I took the brake apart again and carefully measured the flatness of the armature plate (which the coil attracts to disengage the brake). I found that the armature plate was dished (a shallow cone). The center portion was on average, about .010" (sorry to mix measuring systems!) lower than the outer portion; the low portion was toward the coil. Initially I had assumed that the armature plate was flat and had taken my air gap measurements at the outside only so they were off by .010". I also noticed that both the armature and friction plates (other side of the rotor) were scored by the rotor. The scoring looked to be at least .001", possibly .002" and the manual suggests replacement of the plates if there is heavy scoring.
I reassembled and carefully set the air gap to 0.2mm, this time measuring the gap on the inside next to the rotor. I ran the spindle motor on low speed for 30 minutes, taking a speed measurement every 30 seconds, then I ran the same test on high speed. After an hour of running the spindle did not slow down, the brake didn't heat up and it still engaged to rapidly stop the spindle. So, at least for now, I think I have it adjusted properly.
If it acts up again, I think replacement is probably in order. The current replacement brake (Intorq BFK458-10E) will cost about $240 and the rotor by itself is about $90. I did not ask for pricing on the armature and friction plates, but I suspect it would be best just to replace the entire brake.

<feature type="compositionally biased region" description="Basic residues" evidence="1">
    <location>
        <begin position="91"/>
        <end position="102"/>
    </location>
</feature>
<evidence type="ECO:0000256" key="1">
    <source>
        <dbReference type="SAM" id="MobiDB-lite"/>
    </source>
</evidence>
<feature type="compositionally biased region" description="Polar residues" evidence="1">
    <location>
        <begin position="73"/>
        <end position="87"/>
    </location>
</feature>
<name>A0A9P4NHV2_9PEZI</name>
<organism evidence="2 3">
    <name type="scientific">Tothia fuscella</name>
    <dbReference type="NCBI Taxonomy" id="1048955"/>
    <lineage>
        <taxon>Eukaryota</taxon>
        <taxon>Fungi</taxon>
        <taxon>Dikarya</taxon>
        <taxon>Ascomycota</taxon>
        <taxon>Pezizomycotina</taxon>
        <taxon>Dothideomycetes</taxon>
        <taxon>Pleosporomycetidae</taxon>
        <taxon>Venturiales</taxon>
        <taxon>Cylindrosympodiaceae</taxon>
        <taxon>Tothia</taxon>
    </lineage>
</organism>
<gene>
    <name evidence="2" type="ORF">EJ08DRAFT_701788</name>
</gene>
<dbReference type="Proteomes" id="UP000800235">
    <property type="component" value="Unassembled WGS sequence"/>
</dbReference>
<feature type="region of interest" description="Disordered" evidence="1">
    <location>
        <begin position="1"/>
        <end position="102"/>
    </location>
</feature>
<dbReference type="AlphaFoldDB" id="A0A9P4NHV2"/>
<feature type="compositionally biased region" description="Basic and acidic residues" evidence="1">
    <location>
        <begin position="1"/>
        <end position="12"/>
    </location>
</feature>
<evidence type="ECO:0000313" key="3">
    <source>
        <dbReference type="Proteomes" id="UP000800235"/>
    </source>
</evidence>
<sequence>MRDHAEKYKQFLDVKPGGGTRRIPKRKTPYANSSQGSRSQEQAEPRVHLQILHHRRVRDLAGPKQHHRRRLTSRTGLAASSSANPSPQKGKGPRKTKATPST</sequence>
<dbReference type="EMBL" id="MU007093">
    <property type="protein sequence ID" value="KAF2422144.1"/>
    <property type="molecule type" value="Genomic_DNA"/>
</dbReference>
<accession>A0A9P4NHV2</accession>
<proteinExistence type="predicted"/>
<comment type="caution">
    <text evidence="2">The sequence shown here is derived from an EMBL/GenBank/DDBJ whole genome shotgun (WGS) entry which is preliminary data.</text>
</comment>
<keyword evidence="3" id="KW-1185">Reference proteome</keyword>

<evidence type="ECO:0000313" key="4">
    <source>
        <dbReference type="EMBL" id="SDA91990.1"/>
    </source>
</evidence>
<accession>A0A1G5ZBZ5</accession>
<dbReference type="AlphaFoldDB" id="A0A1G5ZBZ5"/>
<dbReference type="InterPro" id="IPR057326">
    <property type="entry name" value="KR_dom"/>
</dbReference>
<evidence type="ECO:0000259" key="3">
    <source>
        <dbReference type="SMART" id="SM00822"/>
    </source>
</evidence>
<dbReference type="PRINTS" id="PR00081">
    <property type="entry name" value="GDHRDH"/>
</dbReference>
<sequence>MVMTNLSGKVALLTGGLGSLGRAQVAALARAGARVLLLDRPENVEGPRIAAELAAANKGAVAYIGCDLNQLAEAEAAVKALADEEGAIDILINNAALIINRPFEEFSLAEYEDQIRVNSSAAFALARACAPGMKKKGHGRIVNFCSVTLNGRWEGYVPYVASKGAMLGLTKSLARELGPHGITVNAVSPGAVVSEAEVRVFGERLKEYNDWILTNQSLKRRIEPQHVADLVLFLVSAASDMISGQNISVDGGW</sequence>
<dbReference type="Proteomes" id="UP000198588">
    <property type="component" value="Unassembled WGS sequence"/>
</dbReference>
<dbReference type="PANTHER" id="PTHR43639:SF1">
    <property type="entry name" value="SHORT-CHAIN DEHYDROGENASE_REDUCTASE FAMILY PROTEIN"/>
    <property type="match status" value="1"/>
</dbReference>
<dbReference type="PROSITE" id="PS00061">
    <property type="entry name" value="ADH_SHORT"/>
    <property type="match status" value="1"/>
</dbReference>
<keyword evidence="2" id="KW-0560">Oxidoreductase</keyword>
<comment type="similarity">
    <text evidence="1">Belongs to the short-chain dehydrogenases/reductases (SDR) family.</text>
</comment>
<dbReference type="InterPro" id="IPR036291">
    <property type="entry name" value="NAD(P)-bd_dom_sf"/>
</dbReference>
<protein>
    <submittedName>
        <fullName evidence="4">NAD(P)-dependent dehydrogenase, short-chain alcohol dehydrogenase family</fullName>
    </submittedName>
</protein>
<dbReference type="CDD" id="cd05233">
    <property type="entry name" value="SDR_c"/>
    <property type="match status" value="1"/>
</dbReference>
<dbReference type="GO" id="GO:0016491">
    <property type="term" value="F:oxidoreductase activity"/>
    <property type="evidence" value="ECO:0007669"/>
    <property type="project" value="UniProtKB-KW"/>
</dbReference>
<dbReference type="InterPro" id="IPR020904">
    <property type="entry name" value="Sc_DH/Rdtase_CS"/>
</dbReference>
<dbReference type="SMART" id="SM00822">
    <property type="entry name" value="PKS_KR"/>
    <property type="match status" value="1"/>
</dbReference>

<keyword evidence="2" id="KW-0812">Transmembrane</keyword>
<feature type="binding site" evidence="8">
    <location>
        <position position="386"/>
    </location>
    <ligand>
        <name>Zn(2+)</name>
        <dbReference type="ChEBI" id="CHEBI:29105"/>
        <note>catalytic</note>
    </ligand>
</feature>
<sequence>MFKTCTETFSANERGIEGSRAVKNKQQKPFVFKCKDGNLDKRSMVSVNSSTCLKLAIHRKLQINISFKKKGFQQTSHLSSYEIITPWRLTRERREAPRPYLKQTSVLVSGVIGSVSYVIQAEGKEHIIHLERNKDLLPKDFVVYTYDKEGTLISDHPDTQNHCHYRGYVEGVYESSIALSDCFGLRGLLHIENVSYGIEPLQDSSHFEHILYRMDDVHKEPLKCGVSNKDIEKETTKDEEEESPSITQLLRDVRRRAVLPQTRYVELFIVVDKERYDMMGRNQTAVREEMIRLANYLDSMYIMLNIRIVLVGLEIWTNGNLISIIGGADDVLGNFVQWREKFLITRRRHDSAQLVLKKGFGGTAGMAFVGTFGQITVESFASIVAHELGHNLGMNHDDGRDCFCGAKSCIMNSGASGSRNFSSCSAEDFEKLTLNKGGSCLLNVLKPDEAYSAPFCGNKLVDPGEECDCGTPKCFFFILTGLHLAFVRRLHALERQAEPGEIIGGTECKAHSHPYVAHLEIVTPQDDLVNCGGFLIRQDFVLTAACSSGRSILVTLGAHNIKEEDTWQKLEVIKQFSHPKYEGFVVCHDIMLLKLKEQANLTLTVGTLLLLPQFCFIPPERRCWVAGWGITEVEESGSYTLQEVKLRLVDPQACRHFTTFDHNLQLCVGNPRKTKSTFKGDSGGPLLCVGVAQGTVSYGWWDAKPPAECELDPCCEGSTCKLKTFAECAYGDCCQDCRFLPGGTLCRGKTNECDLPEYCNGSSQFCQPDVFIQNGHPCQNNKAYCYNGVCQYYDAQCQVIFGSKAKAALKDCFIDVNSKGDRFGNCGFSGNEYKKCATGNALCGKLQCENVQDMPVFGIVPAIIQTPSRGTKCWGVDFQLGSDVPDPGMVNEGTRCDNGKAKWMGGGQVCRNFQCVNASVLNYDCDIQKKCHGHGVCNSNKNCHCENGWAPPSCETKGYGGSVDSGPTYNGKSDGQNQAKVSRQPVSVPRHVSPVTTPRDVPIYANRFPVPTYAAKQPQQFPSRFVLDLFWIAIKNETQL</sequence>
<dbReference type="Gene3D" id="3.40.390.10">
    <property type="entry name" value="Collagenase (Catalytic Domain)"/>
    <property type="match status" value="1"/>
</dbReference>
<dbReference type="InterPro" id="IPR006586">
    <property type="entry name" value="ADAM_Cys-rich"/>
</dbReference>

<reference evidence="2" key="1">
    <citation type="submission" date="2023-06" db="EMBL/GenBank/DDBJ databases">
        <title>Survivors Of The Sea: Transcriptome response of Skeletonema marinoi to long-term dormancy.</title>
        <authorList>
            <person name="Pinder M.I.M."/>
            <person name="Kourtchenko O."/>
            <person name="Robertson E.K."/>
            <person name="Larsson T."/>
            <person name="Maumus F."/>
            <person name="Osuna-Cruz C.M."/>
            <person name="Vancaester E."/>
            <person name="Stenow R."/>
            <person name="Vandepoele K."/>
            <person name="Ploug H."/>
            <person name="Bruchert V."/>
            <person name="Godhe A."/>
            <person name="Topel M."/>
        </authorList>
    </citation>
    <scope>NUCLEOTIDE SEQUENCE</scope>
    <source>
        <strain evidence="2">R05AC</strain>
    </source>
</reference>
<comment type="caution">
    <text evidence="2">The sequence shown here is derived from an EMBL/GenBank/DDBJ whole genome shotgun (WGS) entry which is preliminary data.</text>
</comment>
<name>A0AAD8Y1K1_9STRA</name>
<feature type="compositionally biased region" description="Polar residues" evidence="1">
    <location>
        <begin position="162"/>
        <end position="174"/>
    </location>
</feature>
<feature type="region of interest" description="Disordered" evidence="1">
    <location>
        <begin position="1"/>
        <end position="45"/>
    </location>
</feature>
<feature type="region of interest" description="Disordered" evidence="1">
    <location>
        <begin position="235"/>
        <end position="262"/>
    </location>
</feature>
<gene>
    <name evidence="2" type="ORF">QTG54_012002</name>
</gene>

As stated above, I had no previous experience with something like this, so it has been an interesting learning process.
I am glad for you all worked out for the best
Remember the brake force mentioned being 16 and 13Nm is generated by the springs
So you can use the springs of the 13Nm and put them on the 16Nm brake
For most brakes you can buy different springs (with different colors sometimes) to set a lower brakeforce
Also that air gap is not that critical Only to small you have a chance of draging Too big, the magnet will not get the brake disengaged
But I have seen brakes with a airgap 100% more as discribed and working perfectly
Too small is the danger
Peter from Holland